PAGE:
A foolproof strategy with amazing design will put you ahead of the market and keep you in the loop with ever-changing trends.
Firstly remember, you don’t have to design it all up front.
For example, if you are creating an app that tells you where you’ve parked your car, don’t make it do more than a few simple things;
- It needs a map
- It needs to tell you where your car is
- It needs some type of joining form (very important to get people signed up).
What it doesn’t need is to be overdone. Plan a release, see if the app is popular and listen to users. If they ask for a feature that shows what time their parking ticket runs out…add it, test it, refine it and release it.
The next game plan you can have is to release updates and features when they are desired by users, not because you think they are cool.
What I’m trying to say is don’t feel pressured to create everything upfront. Take your time, test the waters and only go ahead if you feel confident. We all love taking risks from time to time but why risk it if you don’t have to.
5. Think about the content. Less is more.
This one is a pain point for a lot of people. So, here we go with some home truths…people don’t care about your business as much as you do. I’m sorry but its true.
It’s common to want to explain every single detail. We’ve experienced this having a huge impact on a lot of past projects. So much time can be wasted and you can start to focus on things that really don’t matter at all. Why would you spend so much time telling people what you do if you’ve not even engaged them yet?
If you can’t sell your idea / product within a few seconds, you’ve lost another customer.
The ‘less is more’ concept also keeps your website / app less bloated, easier to navigate, quicker to load and more direct. It’s not about how long someone is on your website or how many times they visit, that’s old news. It’s about someone leaving your website finding what they were looking for. Whether that’s a purchase, directions to your business or your phone number, it doesn’t matter as long as they leave satisfied.
Before you even think about engaging in any type of design, take the time to refine your message and cut, cut, cut everything that isn’t vital.
Remember, the market is already noisy and overpopulated, you don’t want to be lost in the crowd.
6. Prototype. Don’t build it just yet.
Basically, this is the step where you understand your website / app structure and content. It’s the first time you’ll get a bigger picture of the experience. Most importantly this is the stage where you can notice weaknesses and areas that need more thought. Best to do this now before its all built right?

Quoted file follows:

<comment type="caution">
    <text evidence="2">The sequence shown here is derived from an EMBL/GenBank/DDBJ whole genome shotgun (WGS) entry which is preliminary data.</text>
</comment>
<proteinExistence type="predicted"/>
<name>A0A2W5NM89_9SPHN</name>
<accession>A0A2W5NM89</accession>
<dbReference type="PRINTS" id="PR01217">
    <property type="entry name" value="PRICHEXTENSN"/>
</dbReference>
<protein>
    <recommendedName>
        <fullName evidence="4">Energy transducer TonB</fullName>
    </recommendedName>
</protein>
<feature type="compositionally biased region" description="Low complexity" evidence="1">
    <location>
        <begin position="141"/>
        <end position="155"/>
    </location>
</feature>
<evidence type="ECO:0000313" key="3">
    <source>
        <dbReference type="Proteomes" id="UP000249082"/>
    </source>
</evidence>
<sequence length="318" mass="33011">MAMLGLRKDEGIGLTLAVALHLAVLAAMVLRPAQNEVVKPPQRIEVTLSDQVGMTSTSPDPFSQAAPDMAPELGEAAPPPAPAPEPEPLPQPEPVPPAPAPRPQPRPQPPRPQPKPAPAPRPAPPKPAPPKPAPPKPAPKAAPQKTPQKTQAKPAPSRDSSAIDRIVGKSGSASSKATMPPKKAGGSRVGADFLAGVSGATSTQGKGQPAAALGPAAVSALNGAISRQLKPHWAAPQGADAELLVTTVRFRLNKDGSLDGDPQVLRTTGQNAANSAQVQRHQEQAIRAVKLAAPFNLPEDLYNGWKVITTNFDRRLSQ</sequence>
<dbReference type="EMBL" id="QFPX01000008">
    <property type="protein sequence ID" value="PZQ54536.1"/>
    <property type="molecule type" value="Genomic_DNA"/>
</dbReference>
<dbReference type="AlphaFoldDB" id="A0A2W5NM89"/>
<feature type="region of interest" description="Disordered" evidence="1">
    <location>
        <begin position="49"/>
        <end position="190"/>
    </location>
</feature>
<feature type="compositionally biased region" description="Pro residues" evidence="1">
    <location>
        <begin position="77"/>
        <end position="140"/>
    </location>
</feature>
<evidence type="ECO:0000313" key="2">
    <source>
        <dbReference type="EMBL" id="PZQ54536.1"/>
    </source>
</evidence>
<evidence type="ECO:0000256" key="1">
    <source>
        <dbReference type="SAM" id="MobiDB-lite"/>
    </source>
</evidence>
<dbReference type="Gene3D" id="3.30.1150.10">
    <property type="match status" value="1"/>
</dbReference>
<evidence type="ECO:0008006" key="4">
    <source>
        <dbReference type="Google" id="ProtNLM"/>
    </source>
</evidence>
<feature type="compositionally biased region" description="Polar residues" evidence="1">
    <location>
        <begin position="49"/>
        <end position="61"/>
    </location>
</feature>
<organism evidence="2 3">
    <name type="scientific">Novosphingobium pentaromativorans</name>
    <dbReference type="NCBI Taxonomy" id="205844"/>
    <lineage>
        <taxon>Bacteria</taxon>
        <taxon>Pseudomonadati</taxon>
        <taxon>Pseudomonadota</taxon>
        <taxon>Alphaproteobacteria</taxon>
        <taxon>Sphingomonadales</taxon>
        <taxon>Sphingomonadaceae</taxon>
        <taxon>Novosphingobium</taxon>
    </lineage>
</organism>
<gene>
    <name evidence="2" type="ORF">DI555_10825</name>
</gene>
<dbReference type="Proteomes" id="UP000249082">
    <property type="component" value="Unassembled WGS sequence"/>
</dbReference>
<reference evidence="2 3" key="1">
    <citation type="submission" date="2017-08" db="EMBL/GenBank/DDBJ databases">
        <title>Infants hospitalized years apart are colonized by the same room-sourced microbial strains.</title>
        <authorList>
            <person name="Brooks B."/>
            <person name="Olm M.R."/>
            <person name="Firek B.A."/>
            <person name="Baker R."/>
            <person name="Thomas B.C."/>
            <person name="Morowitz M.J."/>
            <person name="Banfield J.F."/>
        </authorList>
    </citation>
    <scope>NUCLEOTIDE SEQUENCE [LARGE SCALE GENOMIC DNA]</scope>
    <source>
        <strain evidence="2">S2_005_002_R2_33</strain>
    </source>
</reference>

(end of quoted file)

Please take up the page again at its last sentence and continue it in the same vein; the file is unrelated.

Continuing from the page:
For example, if you are creating an app similar to Uber. You’d want to create wireframes for the whole experience so you know how people will use your app before it’s in the store. You’d also want to do the same for the website. If people can’t find the ‘download app’ button or make sense of what the app does, why would they bother?
To break it down, wireframes are low-fidelity, basic layout and structural guidelines of your web product’s layout and prototypes are an advanced wireframe with more visual detail and interaction. These take into account the users needs and journeys. The aim of wireframes and prototypes are so you can find problems early on and you can test them with real people.
7. Design it right the first time.
This step is the best and most creative. You really start to see your ideas come to life. Now you know who you are designing for and what you want to say, you can start creating.
If you’ve prototyped, you already know exactly what to expect. All you need to do now is brand those prototypes, pick some thought provoking imagery and release your design into the world.
Aside this being the most creative part it’s also the most productive. By following the right process, you should only need one round of design.
8. Always be willing to change.
The landscape is forever changing and so are peoples needs and expectations. Technology moves fast and trends change from month to month. If you’re serious about your brand, you need to change with it.
Simply keeping an eye out and taking more notice with what’s going on around you is a great place to start. What’s current in fashion? Why are more people going to Instagram and Twitter for their news? Why are Nike trainers selling out on Snapchat in minutes and not on their website?
Now that you understand your audience, you know where they go for daily inspiration, news and where they shop. That’s a great start. So now you can position yourself there and innovate in that space.